Thursday, August 26, 2010

Appreciating Diversity through Youth Participation: The Situation Facing Young Muslims in the Middle East

CNN recently posted an article written by Esra'a Al Shafei, the founder of of about a platform she created to share young Muslim voices. Shafei is both concerned and appalled by the prejudices that young Muslims face, and the lack of advocacy and help, which led her to establish a platform where young Muslim voices could be heard. “I used Mideast Youth as a platform to make such voices heard in the global community, for people to realize that we are capable of thoughtful and reasoned discussions of our differences,” Shafei says, when examining the power of the online community.

Mainly, she wants to send the message that Islam does not discriminate against other beliefs, a prejudice that many young Muslims deal with. By promoting freedom of speech, Mideast Youth is a way for information to become readily accessible to young people and to give them a venue to express themselves and participate in valuable discussions.

This convergence via the Internet allows for Muslims to come together through positive online engagement, and to promote a dialog that goes beyond ethnic, religious or geographic boundaries. By creating an online safe haven, Esra'a Al Shafei has demonstrated how she is working to empower young Muslims in today’s times.

At ICP, we are also promoting the engagement of university students in their communities in several Muslim countries. ICP serves, with Tufts University, as Secretariat of the Talloires Network which offers incentives for outstanding programs in universities by awarding the MacJannet Prize for Global Citizenship. In 2009, multiple Middle Eastern countries won first, second and third place, for programs that focus on the spread of knowledge throughout communities. The first place winner, who received $5,000, was the Urban Health Program based in Aga Khan University in Pakistan. Second place winners received $2,500 and included Université Saint-Joseph's Opération 7ème Jour (Operation 7th Day) in Lebanon, while third place winners received $1,000 and included the Alashanek Ya Balady program at the American University in Cairo, Egypt, and The Human Rights Clinic at Al-Quds University in Palestine.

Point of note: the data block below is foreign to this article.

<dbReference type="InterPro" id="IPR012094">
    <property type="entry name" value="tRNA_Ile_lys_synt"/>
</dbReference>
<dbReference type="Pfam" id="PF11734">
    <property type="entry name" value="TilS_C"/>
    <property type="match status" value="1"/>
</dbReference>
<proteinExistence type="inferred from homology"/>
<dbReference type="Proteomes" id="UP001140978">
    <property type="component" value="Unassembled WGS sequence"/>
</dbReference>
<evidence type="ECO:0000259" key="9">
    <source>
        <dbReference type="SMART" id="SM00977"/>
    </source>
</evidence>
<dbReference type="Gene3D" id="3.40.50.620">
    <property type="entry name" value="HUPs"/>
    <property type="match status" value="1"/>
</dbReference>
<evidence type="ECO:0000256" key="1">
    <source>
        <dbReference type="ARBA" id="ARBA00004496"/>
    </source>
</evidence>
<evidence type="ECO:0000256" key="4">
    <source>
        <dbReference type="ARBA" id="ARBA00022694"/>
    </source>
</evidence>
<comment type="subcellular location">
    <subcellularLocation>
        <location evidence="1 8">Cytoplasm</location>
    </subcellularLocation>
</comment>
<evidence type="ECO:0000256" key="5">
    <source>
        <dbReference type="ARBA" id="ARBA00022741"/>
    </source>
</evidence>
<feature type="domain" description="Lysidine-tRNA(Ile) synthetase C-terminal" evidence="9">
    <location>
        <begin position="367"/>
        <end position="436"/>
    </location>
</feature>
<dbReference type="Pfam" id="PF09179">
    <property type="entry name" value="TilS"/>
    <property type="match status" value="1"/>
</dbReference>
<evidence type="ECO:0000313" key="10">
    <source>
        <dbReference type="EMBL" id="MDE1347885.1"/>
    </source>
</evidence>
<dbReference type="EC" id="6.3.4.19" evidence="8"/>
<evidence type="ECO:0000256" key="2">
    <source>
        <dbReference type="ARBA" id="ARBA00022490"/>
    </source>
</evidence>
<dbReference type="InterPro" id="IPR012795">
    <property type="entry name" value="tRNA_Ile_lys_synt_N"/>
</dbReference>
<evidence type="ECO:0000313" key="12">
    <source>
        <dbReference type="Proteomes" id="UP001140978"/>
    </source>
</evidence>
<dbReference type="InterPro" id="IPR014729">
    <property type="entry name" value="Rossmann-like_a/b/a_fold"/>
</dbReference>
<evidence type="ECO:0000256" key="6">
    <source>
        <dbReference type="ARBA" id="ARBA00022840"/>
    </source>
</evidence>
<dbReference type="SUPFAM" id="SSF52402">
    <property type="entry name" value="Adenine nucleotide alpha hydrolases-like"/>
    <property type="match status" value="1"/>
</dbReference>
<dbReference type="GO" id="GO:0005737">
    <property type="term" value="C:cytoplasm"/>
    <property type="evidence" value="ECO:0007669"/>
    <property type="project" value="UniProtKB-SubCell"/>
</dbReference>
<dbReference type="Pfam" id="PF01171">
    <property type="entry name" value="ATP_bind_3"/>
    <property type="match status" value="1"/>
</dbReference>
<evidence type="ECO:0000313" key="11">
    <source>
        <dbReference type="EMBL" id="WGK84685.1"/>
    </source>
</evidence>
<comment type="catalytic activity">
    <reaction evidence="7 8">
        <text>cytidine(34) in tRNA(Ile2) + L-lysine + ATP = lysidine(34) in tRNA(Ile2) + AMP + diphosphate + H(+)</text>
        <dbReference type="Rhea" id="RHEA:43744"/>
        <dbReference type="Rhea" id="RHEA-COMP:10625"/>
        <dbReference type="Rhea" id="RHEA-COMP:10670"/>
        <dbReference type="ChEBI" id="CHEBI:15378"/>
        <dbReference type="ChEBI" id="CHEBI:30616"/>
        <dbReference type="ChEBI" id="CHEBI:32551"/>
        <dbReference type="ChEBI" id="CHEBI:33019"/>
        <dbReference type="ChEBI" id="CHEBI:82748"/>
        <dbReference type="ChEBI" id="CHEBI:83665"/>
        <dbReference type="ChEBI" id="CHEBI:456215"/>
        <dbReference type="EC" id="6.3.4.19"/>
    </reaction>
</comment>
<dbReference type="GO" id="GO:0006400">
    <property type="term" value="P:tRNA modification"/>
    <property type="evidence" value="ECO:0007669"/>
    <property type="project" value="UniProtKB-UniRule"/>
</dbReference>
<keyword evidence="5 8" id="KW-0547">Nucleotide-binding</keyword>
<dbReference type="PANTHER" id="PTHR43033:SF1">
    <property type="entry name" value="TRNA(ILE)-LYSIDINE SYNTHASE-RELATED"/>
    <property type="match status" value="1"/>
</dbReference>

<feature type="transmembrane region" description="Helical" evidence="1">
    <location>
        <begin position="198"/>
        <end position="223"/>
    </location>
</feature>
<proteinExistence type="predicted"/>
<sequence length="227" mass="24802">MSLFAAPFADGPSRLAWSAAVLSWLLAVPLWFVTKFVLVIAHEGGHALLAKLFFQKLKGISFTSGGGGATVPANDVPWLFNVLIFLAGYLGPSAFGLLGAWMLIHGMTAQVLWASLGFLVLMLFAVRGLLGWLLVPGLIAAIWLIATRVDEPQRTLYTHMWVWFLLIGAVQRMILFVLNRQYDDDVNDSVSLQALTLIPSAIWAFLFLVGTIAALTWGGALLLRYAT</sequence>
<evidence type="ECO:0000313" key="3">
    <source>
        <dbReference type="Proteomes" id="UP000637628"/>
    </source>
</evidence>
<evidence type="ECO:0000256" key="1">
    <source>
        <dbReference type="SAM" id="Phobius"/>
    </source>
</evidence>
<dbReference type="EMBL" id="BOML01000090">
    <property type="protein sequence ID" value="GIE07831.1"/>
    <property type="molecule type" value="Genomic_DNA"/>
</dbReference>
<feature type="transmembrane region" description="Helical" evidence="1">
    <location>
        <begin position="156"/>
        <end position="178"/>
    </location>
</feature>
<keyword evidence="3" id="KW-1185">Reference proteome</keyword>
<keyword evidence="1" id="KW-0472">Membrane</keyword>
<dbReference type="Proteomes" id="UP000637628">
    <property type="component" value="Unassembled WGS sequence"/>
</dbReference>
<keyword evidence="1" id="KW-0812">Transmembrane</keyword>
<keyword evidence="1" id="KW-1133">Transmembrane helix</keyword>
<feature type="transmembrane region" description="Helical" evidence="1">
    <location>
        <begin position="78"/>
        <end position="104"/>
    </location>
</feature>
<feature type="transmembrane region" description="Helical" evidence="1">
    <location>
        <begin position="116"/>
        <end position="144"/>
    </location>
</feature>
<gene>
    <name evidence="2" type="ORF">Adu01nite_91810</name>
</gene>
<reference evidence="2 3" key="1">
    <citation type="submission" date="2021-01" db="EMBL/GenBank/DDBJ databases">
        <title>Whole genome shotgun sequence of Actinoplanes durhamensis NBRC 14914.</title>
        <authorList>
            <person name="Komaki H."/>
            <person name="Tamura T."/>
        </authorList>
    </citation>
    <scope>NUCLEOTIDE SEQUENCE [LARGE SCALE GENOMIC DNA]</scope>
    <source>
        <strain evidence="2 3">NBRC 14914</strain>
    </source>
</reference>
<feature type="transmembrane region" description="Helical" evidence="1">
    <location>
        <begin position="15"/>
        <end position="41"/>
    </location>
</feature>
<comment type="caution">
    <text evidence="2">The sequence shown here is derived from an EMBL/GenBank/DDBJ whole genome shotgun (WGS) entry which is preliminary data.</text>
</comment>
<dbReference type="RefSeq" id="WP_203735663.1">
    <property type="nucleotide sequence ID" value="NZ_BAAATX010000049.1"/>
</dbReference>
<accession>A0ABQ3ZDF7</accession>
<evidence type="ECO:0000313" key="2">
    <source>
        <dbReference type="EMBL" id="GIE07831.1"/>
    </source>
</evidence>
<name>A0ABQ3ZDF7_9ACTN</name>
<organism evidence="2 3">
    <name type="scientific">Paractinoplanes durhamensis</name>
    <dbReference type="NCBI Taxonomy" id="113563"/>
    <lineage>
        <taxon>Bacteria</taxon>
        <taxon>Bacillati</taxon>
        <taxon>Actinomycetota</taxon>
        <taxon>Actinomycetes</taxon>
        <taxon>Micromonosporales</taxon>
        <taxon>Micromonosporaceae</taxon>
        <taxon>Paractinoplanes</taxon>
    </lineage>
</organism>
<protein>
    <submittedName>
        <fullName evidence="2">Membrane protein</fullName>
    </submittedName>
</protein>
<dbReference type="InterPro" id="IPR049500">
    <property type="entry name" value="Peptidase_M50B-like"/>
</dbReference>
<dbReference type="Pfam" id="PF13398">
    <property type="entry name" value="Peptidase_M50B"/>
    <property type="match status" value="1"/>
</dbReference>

This year’s winners will attend the prize award ceremony on September 15, 2010, at the Tufts European Center in Talloires, France. Two representatives – one staff member and one student – from each of the eight winning programs will attend the ceremony. Last year’s award ceremony brought together representatives from the top three programs; the addition of representatives from the third-place winners will make this year’s ceremony an even greater success.

This year’s first prize went to PuentesUC (Bridges UC) at the Pontificia Universidad Católica de Chile, second place went to Community Awareness Initiatives Responsibly-Directed by Engineers (CAIRDE) at the National University of Ireland, Galway and the HIV/AIDS Prevention and Education Program at the University of Mines and Technology (Ghana), and third place went to Community Builders at Wartburg College (USA), Humanity in Focus at the University of Hong Kong (China), Student Leaders for Service (SLS) at Portland State University (USA), Ubunye at the University of Cape Town (South Africa), and Vidas-Móviles (Moving Lives) at the Pontificia Universidad Javeriana (Colombia).

Overall, whether a program is a hands-on initiative, or a web platform, today there are a lot of ways to positively engage young people worldwide. Youth participation is a powerful tool against prejudice and discrimination and it is clear that there is a multitude of opportunities for engaging young people worldwide.

What are you doing to promote diversity in your community?

Photo Courtesy of Flickr user Shazron

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